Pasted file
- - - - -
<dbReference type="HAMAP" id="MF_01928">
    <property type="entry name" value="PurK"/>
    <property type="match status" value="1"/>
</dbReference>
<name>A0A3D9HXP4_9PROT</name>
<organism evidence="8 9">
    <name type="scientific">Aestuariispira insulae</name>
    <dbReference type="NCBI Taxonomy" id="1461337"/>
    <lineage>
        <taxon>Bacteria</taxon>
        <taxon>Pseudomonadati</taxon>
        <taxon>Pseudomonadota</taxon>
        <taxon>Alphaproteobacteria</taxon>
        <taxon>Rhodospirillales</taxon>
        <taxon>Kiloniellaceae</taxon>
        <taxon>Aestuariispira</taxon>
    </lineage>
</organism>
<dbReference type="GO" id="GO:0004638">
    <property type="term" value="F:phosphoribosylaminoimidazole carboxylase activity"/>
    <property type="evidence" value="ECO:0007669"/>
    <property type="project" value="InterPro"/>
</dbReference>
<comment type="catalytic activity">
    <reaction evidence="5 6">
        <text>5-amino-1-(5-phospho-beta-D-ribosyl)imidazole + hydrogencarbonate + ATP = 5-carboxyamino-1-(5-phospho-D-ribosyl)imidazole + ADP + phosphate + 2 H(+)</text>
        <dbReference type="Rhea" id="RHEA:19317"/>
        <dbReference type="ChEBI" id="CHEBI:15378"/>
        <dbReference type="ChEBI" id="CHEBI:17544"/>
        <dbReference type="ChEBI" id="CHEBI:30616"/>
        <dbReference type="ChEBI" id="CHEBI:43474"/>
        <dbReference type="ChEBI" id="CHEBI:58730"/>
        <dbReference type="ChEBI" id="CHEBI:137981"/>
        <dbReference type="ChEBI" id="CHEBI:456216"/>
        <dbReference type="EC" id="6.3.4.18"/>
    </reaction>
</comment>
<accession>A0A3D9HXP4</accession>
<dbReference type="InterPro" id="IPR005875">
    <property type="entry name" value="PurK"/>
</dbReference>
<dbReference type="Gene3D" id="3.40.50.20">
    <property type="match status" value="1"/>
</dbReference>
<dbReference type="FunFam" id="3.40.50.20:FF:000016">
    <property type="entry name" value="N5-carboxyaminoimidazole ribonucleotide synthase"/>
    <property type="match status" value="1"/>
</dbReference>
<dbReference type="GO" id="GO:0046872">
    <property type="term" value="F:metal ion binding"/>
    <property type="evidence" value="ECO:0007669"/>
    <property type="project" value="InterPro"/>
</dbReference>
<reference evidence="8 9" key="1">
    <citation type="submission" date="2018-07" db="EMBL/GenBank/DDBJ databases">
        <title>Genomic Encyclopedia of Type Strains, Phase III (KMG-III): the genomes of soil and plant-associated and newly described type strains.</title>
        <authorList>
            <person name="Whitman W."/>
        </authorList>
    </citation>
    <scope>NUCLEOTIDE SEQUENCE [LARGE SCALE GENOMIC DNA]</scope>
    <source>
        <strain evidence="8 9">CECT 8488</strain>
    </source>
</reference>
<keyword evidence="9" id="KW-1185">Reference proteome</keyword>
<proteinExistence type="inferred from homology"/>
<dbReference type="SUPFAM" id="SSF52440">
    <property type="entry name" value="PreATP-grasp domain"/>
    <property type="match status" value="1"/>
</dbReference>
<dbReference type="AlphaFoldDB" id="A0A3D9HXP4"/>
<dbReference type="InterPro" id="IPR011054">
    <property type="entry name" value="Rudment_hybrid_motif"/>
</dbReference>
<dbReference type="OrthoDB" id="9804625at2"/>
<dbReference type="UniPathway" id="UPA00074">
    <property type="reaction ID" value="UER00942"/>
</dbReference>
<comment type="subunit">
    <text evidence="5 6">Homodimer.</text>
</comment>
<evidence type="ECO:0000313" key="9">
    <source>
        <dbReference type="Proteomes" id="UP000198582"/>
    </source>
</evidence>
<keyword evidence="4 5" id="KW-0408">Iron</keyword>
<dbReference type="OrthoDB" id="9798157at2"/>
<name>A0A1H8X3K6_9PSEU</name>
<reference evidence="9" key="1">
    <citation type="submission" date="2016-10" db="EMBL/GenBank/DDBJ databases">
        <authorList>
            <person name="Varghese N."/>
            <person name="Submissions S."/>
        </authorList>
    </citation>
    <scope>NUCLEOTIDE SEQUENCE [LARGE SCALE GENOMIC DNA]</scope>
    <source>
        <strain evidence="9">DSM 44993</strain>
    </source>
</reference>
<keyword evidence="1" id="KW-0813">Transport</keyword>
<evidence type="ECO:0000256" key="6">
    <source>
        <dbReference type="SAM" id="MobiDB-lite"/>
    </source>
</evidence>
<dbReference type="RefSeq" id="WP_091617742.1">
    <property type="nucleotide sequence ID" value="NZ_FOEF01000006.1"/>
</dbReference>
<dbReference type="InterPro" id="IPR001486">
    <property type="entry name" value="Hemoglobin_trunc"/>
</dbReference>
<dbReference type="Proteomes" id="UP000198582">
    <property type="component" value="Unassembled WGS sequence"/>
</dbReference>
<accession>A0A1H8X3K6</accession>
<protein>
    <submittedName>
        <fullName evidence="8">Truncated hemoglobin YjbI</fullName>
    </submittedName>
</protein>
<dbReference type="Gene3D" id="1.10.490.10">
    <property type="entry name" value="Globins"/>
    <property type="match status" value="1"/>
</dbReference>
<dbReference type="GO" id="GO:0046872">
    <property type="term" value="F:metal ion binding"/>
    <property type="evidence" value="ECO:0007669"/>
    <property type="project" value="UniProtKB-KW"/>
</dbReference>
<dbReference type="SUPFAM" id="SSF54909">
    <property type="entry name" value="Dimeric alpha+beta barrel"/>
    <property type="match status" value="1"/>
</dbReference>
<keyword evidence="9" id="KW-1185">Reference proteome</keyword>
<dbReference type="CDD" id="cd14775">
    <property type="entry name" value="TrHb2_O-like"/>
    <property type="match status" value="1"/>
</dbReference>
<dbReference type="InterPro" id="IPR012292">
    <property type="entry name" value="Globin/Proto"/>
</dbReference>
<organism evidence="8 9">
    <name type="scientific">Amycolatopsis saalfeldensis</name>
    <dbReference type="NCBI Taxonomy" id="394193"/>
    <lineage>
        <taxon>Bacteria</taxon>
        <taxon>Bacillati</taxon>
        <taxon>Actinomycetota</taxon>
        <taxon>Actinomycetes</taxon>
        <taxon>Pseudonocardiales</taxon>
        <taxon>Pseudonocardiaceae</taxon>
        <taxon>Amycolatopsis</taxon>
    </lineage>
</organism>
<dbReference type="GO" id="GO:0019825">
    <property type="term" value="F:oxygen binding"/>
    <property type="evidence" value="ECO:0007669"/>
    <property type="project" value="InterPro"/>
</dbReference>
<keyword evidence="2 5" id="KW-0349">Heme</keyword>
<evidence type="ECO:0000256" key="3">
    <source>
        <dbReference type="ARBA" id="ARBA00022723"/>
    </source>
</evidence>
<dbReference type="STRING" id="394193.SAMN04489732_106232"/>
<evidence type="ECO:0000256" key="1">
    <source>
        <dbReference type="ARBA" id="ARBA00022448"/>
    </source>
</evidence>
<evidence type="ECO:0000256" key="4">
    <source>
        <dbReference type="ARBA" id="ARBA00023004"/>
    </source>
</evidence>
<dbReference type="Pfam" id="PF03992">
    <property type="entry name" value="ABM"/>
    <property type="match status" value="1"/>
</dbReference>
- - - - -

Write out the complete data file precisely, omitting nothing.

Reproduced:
<dbReference type="HAMAP" id="MF_01928">
    <property type="entry name" value="PurK"/>
    <property type="match status" value="1"/>
</dbReference>
<name>A0A3D9HXP4_9PROT</name>
<organism evidence="8 9">
    <name type="scientific">Aestuariispira insulae</name>
    <dbReference type="NCBI Taxonomy" id="1461337"/>
    <lineage>
        <taxon>Bacteria</taxon>
        <taxon>Pseudomonadati</taxon>
        <taxon>Pseudomonadota</taxon>
        <taxon>Alphaproteobacteria</taxon>
        <taxon>Rhodospirillales</taxon>
        <taxon>Kiloniellaceae</taxon>
        <taxon>Aestuariispira</taxon>
    </lineage>
</organism>
<dbReference type="GO" id="GO:0004638">
    <property type="term" value="F:phosphoribosylaminoimidazole carboxylase activity"/>
    <property type="evidence" value="ECO:0007669"/>
    <property type="project" value="InterPro"/>
</dbReference>
<comment type="catalytic activity">
    <reaction evidence="5 6">
        <text>5-amino-1-(5-phospho-beta-D-ribosyl)imidazole + hydrogencarbonate + ATP = 5-carboxyamino-1-(5-phospho-D-ribosyl)imidazole + ADP + phosphate + 2 H(+)</text>
        <dbReference type="Rhea" id="RHEA:19317"/>
        <dbReference type="ChEBI" id="CHEBI:15378"/>
        <dbReference type="ChEBI" id="CHEBI:17544"/>
        <dbReference type="ChEBI" id="CHEBI:30616"/>
        <dbReference type="ChEBI" id="CHEBI:43474"/>
        <dbReference type="ChEBI" id="CHEBI:58730"/>
        <dbReference type="ChEBI" id="CHEBI:137981"/>
        <dbReference type="ChEBI" id="CHEBI:456216"/>
        <dbReference type="EC" id="6.3.4.18"/>
    </reaction>
</comment>
<accession>A0A3D9HXP4</accession>
<dbReference type="InterPro" id="IPR005875">
    <property type="entry name" value="PurK"/>
</dbReference>
<dbReference type="Gene3D" id="3.40.50.20">
    <property type="match status" value="1"/>
</dbReference>
<dbReference type="FunFam" id="3.40.50.20:FF:000016">
    <property type="entry name" value="N5-carboxyaminoimidazole ribonucleotide synthase"/>
    <property type="match status" value="1"/>
</dbReference>
<dbReference type="GO" id="GO:0046872">
    <property type="term" value="F:metal ion binding"/>
    <property type="evidence" value="ECO:0007669"/>
    <property type="project" value="InterPro"/>
</dbReference>
<reference evidence="8 9" key="1">
    <citation type="submission" date="2018-07" db="EMBL/GenBank/DDBJ databases">
        <title>Genomic Encyclopedia of Type Strains, Phase III (KMG-III): the genomes of soil and plant-associated and newly described type strains.</title>
        <authorList>
            <person name="Whitman W."/>
        </authorList>
    </citation>
    <scope>NUCLEOTIDE SEQUENCE [LARGE SCALE GENOMIC DNA]</scope>
    <source>
        <strain evidence="8 9">CECT 8488</strain>
    </source>
</reference>
<keyword evidence="9" id="KW-1185">Reference proteome</keyword>
<proteinExistence type="inferred from homology"/>
<dbReference type="SUPFAM" id="SSF52440">
    <property type="entry name" value="PreATP-grasp domain"/>
    <property type="match status" value="1"/>
</dbReference>
<dbReference type="AlphaFoldDB" id="A0A3D9HXP4"/>
<dbReference type="InterPro" id="IPR011054">
    <property type="entry name" value="Rudment_hybrid_motif"/>
</dbReference>
<dbReference type="OrthoDB" id="9804625at2"/>
<dbReference type="UniPathway" id="UPA00074">
    <property type="reaction ID" value="UER00942"/>
</dbReference>
<comment type="subunit">
    <text evidence="5 6">Homodimer.</text>
</comment>
<evidence type="ECO:0000313" key="9">
    <source>
        <dbReference type="Proteomes" id="UP000198582"/>
    </source>
</evidence>
<keyword evidence="4 5" id="KW-0408">Iron</keyword>
<dbReference type="OrthoDB" id="9798157at2"/>
<name>A0A1H8X3K6_9PSEU</name>
<reference evidence="9" key="1">
    <citation type="submission" date="2016-10" db="EMBL/GenBank/DDBJ databases">
        <authorList>
            <person name="Varghese N."/>
            <person name="Submissions S."/>
        </authorList>
    </citation>
    <scope>NUCLEOTIDE SEQUENCE [LARGE SCALE GENOMIC DNA]</scope>
    <source>
        <strain evidence="9">DSM 44993</strain>
    </source>
</reference>
<keyword evidence="1" id="KW-0813">Transport</keyword>
<evidence type="ECO:0000256" key="6">
    <source>
        <dbReference type="SAM" id="MobiDB-lite"/>
    </source>
</evidence>
<dbReference type="RefSeq" id="WP_091617742.1">
    <property type="nucleotide sequence ID" value="NZ_FOEF01000006.1"/>
</dbReference>
<dbReference type="InterPro" id="IPR001486">
    <property type="entry name" value="Hemoglobin_trunc"/>
</dbReference>
<dbReference type="Proteomes" id="UP000198582">
    <property type="component" value="Unassembled WGS sequence"/>
</dbReference>
<accession>A0A1H8X3K6</accession>
<protein>
    <submittedName>
        <fullName evidence="8">Truncated hemoglobin YjbI</fullName>
    </submittedName>
</protein>
<dbReference type="Gene3D" id="1.10.490.10">
    <property type="entry name" value="Globins"/>
    <property type="match status" value="1"/>
</dbReference>
<dbReference type="GO" id="GO:0046872">
    <property type="term" value="F:metal ion binding"/>
    <property type="evidence" value="ECO:0007669"/>
    <property type="project" value="UniProtKB-KW"/>
</dbReference>
<dbReference type="SUPFAM" id="SSF54909">
    <property type="entry name" value="Dimeric alpha+beta barrel"/>
    <property type="match status" value="1"/>
</dbReference>
<keyword evidence="9" id="KW-1185">Reference proteome</keyword>
<dbReference type="CDD" id="cd14775">
    <property type="entry name" value="TrHb2_O-like"/>
    <property type="match status" value="1"/>
</dbReference>
<dbReference type="InterPro" id="IPR012292">
    <property type="entry name" value="Globin/Proto"/>
</dbReference>
<organism evidence="8 9">
    <name type="scientific">Amycolatopsis saalfeldensis</name>
    <dbReference type="NCBI Taxonomy" id="394193"/>
    <lineage>
        <taxon>Bacteria</taxon>
        <taxon>Bacillati</taxon>
        <taxon>Actinomycetota</taxon>
        <taxon>Actinomycetes</taxon>
        <taxon>Pseudonocardiales</taxon>
        <taxon>Pseudonocardiaceae</taxon>
        <taxon>Amycolatopsis</taxon>
    </lineage>
</organism>
<dbReference type="GO" id="GO:0019825">
    <property type="term" value="F:oxygen binding"/>
    <property type="evidence" value="ECO:0007669"/>
    <property type="project" value="InterPro"/>
</dbReference>
<keyword evidence="2 5" id="KW-0349">Heme</keyword>
<evidence type="ECO:0000256" key="3">
    <source>
        <dbReference type="ARBA" id="ARBA00022723"/>
    </source>
</evidence>
<dbReference type="STRING" id="394193.SAMN04489732_106232"/>
<evidence type="ECO:0000256" key="1">
    <source>
        <dbReference type="ARBA" id="ARBA00022448"/>
    </source>
</evidence>
<evidence type="ECO:0000256" key="4">
    <source>
        <dbReference type="ARBA" id="ARBA00023004"/>
    </source>
</evidence>
<dbReference type="Pfam" id="PF03992">
    <property type="entry name" value="ABM"/>
    <property type="match status" value="1"/>
</dbReference>